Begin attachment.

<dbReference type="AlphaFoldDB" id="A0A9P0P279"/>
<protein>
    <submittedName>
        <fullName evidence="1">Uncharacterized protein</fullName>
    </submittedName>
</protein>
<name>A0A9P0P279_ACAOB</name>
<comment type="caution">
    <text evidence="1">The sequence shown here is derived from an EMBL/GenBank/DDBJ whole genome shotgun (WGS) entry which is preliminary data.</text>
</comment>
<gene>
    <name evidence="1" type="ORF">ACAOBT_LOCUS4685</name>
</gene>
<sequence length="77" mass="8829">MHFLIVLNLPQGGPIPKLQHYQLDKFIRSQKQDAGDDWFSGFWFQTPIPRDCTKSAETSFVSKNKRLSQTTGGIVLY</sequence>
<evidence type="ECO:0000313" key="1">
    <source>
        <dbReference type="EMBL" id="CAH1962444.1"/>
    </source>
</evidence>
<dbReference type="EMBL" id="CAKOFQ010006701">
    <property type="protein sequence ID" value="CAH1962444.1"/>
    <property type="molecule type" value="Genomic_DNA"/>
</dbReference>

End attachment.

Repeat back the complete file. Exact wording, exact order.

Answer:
<dbReference type="AlphaFoldDB" id="A0A9P0P279"/>
<protein>
    <submittedName>
        <fullName evidence="1">Uncharacterized protein</fullName>
    </submittedName>
</protein>
<name>A0A9P0P279_ACAOB</name>
<comment type="caution">
    <text evidence="1">The sequence shown here is derived from an EMBL/GenBank/DDBJ whole genome shotgun (WGS) entry which is preliminary data.</text>
</comment>
<gene>
    <name evidence="1" type="ORF">ACAOBT_LOCUS4685</name>
</gene>
<sequence length="77" mass="8829">MHFLIVLNLPQGGPIPKLQHYQLDKFIRSQKQDAGDDWFSGFWFQTPIPRDCTKSAETSFVSKNKRLSQTTGGIVLY</sequence>
<evidence type="ECO:0000313" key="1">
    <source>
        <dbReference type="EMBL" id="CAH1962444.1"/>
    </source>
</evidence>
<dbReference type="EMBL" id="CAKOFQ010006701">
    <property type="protein sequence ID" value="CAH1962444.1"/>
    <property type="molecule type" value="Genomic_DNA"/>
</dbReference>